Union of India & Ors Vs. Shri Dulal Dutt
 INSC 65 (5
Dayal (J) Yogeshwar Dayal (J) Sharma, L.M. (Cj) Mohan, S. (J)
1993 SCR (1) 853 1993 SCC (2) 179 JT 1993 (3) 706 1993 SCALE (1)578
Rules-Rules 56(3) read with Rule 1802 (a) of the Railway Establishment Code,
Volume II, 1987 Edition- Compulsory retirement order-Whether to be a speaking
Services-Indian Railway Stores Service-Compulsory retirement-Whether to be a
Establishment Code : Volume II, 1987 Edition-Rule 1802 (a), read with Rule 56
(J) F.R.-Compulsory retirement order-Whether to be a speaking order.
12.6.1958, the respondent joined Indian Railway Stores Service as Class I
officer. He was promoted as District Controller of Stores in 1974, as
Additional Controller of Stores in 1980 and as Controller of Stores in 1982.
was served a major penalty charge-sheet dated 5.12.1989 on the charge of finalisation
of a tender case of 1983 and another major penalty charge-sheet dated 23.4.1990
on the charge of construction of a residential house during 1981-87 at high
order dated 24.4.1990, which was served on the respondent on 28.1.1991 the was
compulsory retired. The delay in the service of the order was due to the court
proceedings initiated against him.
challenged the order dated 24.4.1990 before the Central Administrative
Union of India submitted before the Tribunal that the right to retire a
Government servant prematurely was an absolute one and the only requirement was
that there should be the formation of an opinion; that in the present case, the
opinion was formed in public interest and the 854 requirement of the Rule was
strictly complied with.
tribunal allowed the application against which the Union of India filed the
present appeal by special leave.
the Appeal, this Court,
1.01. An order of a compulsory retirement is not an order of punishment. It is
actually a prerogative of the Government but it should be based on material and
has to be passed on the subjective satisfaction of the Government.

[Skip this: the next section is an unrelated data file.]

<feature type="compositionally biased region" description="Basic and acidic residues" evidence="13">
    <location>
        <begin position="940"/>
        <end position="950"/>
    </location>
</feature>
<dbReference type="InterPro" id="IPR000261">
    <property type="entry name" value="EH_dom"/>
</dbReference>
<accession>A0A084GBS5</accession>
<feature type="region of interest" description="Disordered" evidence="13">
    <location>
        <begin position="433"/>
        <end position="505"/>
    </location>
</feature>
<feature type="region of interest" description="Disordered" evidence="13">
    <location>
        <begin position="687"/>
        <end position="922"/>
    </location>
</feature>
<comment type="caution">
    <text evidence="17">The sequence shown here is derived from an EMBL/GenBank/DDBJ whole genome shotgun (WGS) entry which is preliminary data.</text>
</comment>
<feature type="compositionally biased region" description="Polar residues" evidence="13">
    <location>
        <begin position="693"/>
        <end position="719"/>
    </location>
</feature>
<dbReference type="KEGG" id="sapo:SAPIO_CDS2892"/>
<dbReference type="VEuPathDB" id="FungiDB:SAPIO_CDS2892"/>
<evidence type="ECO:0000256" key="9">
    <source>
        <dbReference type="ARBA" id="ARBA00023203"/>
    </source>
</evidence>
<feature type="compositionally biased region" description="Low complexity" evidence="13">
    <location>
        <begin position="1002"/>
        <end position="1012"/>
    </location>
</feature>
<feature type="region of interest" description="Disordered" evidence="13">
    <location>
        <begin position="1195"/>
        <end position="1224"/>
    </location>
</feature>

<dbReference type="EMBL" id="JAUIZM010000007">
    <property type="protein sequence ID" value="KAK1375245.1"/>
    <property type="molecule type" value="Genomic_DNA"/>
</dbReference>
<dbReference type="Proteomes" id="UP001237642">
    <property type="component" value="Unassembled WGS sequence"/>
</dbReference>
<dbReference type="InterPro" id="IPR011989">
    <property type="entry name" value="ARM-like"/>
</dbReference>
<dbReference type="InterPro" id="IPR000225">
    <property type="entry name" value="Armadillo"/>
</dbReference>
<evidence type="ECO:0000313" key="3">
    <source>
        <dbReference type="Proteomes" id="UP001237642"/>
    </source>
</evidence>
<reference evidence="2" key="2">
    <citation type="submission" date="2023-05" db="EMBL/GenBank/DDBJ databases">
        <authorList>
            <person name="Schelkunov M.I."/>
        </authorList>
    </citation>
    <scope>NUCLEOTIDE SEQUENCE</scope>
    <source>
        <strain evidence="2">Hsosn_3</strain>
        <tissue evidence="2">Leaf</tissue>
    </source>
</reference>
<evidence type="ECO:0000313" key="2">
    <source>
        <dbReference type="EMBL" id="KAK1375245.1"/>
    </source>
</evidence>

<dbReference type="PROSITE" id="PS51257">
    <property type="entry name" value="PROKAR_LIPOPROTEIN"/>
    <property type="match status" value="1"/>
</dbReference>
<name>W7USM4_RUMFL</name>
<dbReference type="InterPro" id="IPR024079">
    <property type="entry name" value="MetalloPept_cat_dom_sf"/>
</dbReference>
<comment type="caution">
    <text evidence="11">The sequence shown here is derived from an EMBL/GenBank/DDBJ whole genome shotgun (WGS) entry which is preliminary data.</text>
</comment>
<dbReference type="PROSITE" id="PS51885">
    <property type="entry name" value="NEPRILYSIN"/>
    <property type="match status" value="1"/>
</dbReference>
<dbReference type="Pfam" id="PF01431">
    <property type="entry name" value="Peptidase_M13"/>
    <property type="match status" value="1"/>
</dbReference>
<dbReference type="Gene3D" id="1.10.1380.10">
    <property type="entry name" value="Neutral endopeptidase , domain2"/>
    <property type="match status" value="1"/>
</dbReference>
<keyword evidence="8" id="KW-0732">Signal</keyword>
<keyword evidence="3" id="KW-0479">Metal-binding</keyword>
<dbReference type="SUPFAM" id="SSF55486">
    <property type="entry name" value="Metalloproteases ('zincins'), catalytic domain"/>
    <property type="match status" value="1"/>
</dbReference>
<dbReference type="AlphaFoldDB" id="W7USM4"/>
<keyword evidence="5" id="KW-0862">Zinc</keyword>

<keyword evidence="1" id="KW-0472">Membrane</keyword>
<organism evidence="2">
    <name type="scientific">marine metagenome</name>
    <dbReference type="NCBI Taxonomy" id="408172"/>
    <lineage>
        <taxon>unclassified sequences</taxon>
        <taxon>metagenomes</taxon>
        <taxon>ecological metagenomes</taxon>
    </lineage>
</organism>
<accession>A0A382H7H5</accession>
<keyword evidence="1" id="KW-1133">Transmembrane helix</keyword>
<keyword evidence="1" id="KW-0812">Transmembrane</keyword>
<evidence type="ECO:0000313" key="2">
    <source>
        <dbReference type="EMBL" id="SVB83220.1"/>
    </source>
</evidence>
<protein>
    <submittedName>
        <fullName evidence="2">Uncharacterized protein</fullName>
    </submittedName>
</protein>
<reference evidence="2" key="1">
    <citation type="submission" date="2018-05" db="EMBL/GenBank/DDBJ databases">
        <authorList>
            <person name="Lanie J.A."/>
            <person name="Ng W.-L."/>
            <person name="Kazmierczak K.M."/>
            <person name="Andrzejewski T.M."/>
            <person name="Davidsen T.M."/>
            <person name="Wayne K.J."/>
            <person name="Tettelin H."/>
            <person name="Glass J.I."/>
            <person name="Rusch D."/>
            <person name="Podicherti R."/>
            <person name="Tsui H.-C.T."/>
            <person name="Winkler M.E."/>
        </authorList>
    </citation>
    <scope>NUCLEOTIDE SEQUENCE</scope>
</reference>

often, on enquiry by the Court the Government may disclose the material but it
is very much different from the saying that the order should be a speaking
order. No order of compulsory retirement is required to be a speaking order.
1.02. The Tribunal completely erred in assuming, in the circumstances of the
case, that there ought to have been a speaking order for compulsory retirement.
[860H] 1.03. From the very order of the Tribunal it is clear that the
Government had, before it, the report of the Review Committee yet it thought it
fit of compulsory retiring the respondent. The order cannot be called either mala
fide or arbitrary in law. [861C] Baikuntha Nath Das and another v. Chief
District Medical Officer, Baripada and another,  2 SCC 299; R.L. Butail
v. Union of India,  2 SCC 876 and Union of India v. J.M. Sinha, 1 2
SCC 458, referred to.
APPELLATE JURISDICTION : Civil Appeal No. 572 of 1993.
the Judgment and Order dated "29.5.92 of the Central Administrative
Tribunal, Calcutta Bench, in O.A No. 455 of 1991. V. R. Reddy, Additional
Solicitor General, Mrs. B. Sunita Rao and V.K. Verma for the Appellants. G.S. Chatterjee
for the Respondent.
Judgment of the Court was delivered by 855 YOGESHWAR DAYAL, J. Heard. Special
leave granted. With the consent of learned counsel for the parties the appeal